Monthly Archives: October 2015
According to Geek.com, researchers at the Immanuel Kant Baltic Federal University in Kaliningrad, Russia have developed a tiny cockroach robot that looks and acts exactly like an actual cockroach.
While the experiment may creep a lot of people out, the goal of the project was to invent something small enough to search for accident victims trapped under heaps of debris.
The research team was challenged to develop something that would mimic the exact movements of a real cockroach, while still fitting all of the necessary technology into a bug-shaped device.
Eventually, they settled on the Blaberus craniifer to model their robot after, also known as “The Death’s Head Cockroack.”
The scientific community has had a lengthy history of using cockroaches to aid humanity in a number of different fields.
According to The Guardian, biologists from the University of Manchester once used the fertility habits of female cockroaches to study age-related infertility among human women.
Fertility starts to decline for women from about the age of 30, dropping down even more steeply when they reach 35. Cockroaches, who have an average lifespan of one year, typically reach full sexual maturity at six days old.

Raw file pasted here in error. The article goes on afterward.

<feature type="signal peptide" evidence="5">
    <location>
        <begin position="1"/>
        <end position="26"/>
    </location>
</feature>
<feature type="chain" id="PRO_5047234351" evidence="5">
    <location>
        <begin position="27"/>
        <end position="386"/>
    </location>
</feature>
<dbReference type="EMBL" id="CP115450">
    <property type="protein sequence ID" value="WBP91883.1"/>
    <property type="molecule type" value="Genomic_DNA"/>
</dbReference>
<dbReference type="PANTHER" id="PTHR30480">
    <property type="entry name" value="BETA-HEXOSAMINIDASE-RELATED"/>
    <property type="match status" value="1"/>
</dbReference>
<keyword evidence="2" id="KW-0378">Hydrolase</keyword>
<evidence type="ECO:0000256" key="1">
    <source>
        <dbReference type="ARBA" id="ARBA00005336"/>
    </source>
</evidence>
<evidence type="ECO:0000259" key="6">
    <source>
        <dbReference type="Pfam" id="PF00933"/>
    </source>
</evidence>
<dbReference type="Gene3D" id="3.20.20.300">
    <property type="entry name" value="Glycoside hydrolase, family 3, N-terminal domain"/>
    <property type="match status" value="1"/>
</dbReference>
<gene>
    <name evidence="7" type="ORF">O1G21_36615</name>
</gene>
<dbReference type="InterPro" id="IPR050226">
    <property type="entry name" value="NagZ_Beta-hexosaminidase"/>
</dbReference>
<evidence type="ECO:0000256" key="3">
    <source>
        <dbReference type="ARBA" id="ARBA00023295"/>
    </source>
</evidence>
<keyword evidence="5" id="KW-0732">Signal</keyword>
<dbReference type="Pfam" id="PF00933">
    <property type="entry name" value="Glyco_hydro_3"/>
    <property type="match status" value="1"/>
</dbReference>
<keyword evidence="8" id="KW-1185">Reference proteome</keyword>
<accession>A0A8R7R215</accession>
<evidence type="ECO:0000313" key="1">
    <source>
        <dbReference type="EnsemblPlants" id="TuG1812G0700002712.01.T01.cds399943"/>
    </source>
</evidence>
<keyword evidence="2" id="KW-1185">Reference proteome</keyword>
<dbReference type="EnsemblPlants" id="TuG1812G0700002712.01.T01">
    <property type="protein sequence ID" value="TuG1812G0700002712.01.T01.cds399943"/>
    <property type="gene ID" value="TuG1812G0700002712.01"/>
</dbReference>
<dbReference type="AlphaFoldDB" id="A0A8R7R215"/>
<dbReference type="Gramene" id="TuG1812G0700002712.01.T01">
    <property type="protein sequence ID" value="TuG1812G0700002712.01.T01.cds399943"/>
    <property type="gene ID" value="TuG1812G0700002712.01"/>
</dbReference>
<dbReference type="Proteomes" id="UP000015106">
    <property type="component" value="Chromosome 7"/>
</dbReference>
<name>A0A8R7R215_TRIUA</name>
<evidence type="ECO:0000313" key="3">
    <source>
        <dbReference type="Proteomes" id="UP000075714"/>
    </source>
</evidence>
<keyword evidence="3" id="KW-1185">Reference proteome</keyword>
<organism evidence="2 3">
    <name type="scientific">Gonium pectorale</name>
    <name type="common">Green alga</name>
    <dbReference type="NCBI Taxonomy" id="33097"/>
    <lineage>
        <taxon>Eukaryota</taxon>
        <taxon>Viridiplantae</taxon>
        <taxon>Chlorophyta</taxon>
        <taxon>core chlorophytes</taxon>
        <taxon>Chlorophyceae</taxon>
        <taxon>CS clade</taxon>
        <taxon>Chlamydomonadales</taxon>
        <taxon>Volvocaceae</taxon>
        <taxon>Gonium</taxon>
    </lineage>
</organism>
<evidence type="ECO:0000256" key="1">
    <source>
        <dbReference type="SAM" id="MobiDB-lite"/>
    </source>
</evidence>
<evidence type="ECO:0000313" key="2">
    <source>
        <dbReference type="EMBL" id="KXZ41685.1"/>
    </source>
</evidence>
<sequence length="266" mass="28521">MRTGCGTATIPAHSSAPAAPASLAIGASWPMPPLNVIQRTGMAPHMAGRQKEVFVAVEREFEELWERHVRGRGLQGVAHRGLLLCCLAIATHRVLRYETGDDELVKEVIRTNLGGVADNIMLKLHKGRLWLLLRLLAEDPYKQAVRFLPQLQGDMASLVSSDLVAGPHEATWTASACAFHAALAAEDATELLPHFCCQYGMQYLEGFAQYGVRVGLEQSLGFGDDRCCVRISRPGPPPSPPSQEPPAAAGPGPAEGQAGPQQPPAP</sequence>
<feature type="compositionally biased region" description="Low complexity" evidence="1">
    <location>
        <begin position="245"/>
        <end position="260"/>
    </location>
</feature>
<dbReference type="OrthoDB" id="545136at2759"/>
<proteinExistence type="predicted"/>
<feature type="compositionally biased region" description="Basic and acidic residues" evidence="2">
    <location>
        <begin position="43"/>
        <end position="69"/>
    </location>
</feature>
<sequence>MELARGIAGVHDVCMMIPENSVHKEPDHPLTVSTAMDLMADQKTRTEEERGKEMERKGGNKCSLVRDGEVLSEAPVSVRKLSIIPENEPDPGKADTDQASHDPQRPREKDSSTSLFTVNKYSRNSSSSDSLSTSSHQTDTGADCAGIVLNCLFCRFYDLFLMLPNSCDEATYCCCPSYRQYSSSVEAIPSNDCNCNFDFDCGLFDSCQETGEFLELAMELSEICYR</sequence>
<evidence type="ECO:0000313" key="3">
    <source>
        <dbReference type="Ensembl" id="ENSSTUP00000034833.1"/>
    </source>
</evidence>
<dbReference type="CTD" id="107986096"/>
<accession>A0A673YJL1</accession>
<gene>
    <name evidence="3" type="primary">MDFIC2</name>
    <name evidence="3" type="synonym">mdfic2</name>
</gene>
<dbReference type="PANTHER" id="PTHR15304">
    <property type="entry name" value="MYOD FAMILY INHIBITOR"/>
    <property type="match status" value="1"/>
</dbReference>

Researchers found that delaying their mating process by just two weeks had a major impact on their ability to reproduce. They correlated this to women who reproduce before the age of 25, noting that these women have a much higher rate of delayed menopause, increasing their odds to remain fertile into their later years.
As for the roach-bot, it was developed from scratch on a tight budget, which made it more difficult for researchers to complete the project. They could have purchased the gears for its legs from an Austrian company for $9,000, but their total budget was just $22,500.
Considering the hard work and money that went into this invention, one can only hope that an unknowing lab worker doesn’t see it scurry across the floor and instinctively step on it.
With all the tragic things that happen in schools around the nation, one would think administrators would be strictly focused on actual security concerns. Instead, one Oklahoma high school seems more intent on dictating their students’ fashion decisions.